So today, I watched brothers and sons gather around a casket. A sister, wife, and mother had passed.
I can’t say that I knew her well, or that we were close family, though we were in-law relations, and we became good Facebook friends, but the sight of her brothers bearing her casket across the green put me in mind of that childhood matrix we all share, the one where we wake up to consciousness–aware of the other pudgy innocents all around us, our brothers and sisters, our family.
There can be something boundlessly tedious, and restricted, about that passage through childhood. It’s easy to imagine a plate of half eaten macaroni and a noodle drying on your sister’s forehead and a decade of orders barked from mom and dad. I can remember apple-juice thirst and the peevishness of being left to bake in too sunny a window. But when you get to the end of it, when you see middle aged men, quietly forlorn and no longer able to hear their sister’s voice, bearing her final bed to the ground, you come to understand what a glorious, epic novel every life really is, what a glorious congregation your childhood siblings really were, how much God was there in all of it — the boredom and the glory. It might even explain why the dying don’t want to be left alone; the hands that once squabbled with each other want to be held — so dear was that company after all.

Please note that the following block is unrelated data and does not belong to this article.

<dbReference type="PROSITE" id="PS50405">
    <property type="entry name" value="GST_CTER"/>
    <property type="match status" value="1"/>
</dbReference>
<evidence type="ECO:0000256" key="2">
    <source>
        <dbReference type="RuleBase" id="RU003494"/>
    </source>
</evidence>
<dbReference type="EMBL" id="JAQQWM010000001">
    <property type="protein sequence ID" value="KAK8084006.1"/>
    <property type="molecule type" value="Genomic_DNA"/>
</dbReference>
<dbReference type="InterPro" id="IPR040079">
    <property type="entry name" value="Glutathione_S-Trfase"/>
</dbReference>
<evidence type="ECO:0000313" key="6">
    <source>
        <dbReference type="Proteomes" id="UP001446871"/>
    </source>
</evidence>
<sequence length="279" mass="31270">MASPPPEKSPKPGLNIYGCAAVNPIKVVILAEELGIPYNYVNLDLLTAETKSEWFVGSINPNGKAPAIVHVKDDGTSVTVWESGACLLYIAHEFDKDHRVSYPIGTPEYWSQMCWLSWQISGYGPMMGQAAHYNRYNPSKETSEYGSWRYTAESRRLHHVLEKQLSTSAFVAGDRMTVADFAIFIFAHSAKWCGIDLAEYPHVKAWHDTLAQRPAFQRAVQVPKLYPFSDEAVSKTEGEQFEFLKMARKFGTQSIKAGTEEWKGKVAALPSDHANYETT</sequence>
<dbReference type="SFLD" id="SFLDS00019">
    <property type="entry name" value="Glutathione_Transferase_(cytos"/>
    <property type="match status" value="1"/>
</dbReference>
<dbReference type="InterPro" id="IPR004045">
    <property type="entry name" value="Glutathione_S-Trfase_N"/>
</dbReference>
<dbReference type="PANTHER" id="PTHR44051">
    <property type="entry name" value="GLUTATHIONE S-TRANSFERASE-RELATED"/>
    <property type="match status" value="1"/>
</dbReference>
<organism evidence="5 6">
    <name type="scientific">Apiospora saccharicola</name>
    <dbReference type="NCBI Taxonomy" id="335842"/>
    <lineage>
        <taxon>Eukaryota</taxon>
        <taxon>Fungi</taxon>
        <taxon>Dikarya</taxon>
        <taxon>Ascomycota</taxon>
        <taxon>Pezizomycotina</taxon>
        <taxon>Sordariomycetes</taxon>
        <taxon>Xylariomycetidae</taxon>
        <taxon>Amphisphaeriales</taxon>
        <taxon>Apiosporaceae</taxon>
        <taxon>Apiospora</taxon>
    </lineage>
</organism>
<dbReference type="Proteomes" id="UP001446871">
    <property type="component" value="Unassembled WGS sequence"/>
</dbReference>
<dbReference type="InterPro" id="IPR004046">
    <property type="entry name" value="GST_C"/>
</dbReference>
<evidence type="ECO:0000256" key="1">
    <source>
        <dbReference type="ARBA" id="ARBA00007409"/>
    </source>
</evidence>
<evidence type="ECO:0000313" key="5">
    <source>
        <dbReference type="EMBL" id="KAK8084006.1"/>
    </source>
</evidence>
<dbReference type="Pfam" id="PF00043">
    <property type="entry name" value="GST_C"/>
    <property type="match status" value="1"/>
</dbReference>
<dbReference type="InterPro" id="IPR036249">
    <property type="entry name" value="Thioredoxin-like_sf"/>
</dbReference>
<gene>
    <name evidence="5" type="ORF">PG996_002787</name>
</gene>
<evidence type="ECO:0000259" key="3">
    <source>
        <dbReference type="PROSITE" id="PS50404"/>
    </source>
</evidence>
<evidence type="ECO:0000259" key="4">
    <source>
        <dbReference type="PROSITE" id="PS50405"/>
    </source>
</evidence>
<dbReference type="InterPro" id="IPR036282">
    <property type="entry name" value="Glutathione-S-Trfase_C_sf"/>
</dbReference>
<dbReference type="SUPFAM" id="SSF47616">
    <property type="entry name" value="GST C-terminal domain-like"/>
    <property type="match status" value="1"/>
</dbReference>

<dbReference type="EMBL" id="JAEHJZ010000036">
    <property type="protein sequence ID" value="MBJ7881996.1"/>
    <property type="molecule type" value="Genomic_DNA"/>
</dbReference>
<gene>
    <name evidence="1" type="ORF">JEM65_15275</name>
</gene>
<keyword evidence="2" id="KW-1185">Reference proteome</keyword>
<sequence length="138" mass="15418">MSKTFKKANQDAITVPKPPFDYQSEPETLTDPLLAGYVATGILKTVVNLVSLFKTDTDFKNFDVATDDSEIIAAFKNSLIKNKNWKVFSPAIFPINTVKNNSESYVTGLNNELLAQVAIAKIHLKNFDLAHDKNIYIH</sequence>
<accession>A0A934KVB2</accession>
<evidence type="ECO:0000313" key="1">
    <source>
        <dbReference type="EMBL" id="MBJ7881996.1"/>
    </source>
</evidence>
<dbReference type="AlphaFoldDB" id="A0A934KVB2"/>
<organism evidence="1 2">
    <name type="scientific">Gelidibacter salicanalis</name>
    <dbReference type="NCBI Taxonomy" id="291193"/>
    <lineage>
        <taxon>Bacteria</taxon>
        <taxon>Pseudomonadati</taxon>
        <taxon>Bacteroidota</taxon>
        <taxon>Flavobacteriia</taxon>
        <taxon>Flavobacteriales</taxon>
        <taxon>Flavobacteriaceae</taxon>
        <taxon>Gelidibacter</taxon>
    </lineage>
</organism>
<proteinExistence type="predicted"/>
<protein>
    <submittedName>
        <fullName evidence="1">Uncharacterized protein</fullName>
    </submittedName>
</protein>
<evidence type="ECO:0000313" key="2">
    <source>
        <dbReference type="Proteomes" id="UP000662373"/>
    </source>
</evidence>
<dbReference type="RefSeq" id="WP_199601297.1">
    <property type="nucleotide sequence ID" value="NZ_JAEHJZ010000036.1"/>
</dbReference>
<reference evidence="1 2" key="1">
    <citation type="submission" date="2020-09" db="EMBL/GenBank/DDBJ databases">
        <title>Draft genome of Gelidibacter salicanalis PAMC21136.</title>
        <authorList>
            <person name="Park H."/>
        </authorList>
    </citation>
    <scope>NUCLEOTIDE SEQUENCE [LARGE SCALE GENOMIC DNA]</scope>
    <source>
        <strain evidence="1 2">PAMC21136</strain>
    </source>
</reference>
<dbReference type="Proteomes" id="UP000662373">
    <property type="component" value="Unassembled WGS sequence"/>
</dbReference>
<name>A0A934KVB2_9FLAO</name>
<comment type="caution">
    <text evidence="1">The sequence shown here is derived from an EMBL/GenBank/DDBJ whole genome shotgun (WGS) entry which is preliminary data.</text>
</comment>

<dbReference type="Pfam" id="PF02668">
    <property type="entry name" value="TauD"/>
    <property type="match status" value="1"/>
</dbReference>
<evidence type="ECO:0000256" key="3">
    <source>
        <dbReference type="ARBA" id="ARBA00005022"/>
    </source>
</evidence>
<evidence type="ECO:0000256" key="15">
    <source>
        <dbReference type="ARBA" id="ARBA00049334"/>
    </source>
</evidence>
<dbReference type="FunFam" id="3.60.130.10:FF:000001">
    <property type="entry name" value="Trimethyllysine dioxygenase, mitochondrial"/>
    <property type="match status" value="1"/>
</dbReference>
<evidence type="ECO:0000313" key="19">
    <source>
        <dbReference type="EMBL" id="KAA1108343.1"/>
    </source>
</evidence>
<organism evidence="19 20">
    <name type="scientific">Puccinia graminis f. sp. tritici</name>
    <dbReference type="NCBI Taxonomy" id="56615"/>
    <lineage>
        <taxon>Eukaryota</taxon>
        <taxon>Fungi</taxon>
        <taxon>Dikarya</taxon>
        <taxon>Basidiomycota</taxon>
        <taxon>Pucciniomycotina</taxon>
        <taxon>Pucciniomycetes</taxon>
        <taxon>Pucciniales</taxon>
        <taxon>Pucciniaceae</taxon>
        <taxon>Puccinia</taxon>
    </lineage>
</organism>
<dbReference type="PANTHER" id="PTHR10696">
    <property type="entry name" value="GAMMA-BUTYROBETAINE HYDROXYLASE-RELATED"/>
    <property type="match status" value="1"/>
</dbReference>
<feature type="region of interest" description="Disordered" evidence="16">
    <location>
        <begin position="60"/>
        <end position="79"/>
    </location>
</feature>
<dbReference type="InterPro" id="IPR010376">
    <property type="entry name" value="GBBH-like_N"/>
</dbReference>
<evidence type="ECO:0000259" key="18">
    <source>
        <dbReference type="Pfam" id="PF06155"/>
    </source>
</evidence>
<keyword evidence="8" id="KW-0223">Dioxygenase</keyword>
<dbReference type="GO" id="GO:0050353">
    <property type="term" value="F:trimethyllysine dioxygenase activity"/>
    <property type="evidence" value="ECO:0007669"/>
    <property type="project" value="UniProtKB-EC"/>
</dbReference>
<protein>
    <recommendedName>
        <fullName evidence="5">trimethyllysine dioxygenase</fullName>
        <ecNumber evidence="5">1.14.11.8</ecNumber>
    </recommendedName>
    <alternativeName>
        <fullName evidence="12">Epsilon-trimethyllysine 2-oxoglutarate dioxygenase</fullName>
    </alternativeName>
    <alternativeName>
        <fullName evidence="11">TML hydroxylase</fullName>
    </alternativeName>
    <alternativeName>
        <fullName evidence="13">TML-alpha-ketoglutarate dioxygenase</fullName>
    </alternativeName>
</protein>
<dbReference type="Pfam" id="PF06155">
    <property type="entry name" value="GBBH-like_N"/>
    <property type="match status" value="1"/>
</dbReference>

Goodbye, Teri. Until we meet again.